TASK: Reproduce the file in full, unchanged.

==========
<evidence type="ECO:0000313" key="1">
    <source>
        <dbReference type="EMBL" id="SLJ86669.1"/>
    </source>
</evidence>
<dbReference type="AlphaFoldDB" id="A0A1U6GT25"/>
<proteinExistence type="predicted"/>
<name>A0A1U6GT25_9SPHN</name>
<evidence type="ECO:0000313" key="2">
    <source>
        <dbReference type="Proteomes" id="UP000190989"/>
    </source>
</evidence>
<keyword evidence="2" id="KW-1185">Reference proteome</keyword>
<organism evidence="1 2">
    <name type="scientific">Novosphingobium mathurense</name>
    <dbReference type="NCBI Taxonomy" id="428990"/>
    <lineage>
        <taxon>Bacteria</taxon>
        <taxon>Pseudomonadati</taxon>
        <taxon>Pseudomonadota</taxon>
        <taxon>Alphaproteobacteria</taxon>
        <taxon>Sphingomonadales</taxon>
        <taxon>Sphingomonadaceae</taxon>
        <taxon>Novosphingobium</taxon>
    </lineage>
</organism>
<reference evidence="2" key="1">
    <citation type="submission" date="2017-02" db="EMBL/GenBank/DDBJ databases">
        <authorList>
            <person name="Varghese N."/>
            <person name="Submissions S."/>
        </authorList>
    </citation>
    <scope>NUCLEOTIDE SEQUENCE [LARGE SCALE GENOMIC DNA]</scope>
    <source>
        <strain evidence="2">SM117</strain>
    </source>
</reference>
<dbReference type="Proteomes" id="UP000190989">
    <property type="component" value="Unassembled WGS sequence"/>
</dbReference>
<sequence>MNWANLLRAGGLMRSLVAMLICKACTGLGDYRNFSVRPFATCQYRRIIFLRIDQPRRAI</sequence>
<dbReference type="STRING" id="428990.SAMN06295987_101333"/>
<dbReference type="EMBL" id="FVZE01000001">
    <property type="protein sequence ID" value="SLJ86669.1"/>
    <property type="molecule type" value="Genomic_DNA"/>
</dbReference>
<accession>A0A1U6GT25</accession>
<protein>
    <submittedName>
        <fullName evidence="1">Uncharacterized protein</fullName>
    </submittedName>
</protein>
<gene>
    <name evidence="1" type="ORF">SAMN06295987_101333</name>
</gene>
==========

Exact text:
<evidence type="ECO:0000313" key="1">
    <source>
        <dbReference type="EMBL" id="SLJ86669.1"/>
    </source>
</evidence>
<dbReference type="AlphaFoldDB" id="A0A1U6GT25"/>
<proteinExistence type="predicted"/>
<name>A0A1U6GT25_9SPHN</name>
<evidence type="ECO:0000313" key="2">
    <source>
        <dbReference type="Proteomes" id="UP000190989"/>
    </source>
</evidence>
<keyword evidence="2" id="KW-1185">Reference proteome</keyword>
<organism evidence="1 2">
    <name type="scientific">Novosphingobium mathurense</name>
    <dbReference type="NCBI Taxonomy" id="428990"/>
    <lineage>
        <taxon>Bacteria</taxon>
        <taxon>Pseudomonadati</taxon>
        <taxon>Pseudomonadota</taxon>
        <taxon>Alphaproteobacteria</taxon>
        <taxon>Sphingomonadales</taxon>
        <taxon>Sphingomonadaceae</taxon>
        <taxon>Novosphingobium</taxon>
    </lineage>
</organism>
<reference evidence="2" key="1">
    <citation type="submission" date="2017-02" db="EMBL/GenBank/DDBJ databases">
        <authorList>
            <person name="Varghese N."/>
            <person name="Submissions S."/>
        </authorList>
    </citation>
    <scope>NUCLEOTIDE SEQUENCE [LARGE SCALE GENOMIC DNA]</scope>
    <source>
        <strain evidence="2">SM117</strain>
    </source>
</reference>
<dbReference type="Proteomes" id="UP000190989">
    <property type="component" value="Unassembled WGS sequence"/>
</dbReference>
<sequence>MNWANLLRAGGLMRSLVAMLICKACTGLGDYRNFSVRPFATCQYRRIIFLRIDQPRRAI</sequence>
<dbReference type="STRING" id="428990.SAMN06295987_101333"/>
<dbReference type="EMBL" id="FVZE01000001">
    <property type="protein sequence ID" value="SLJ86669.1"/>
    <property type="molecule type" value="Genomic_DNA"/>
</dbReference>
<accession>A0A1U6GT25</accession>
<protein>
    <submittedName>
        <fullName evidence="1">Uncharacterized protein</fullName>
    </submittedName>
</protein>
<gene>
    <name evidence="1" type="ORF">SAMN06295987_101333</name>
</gene>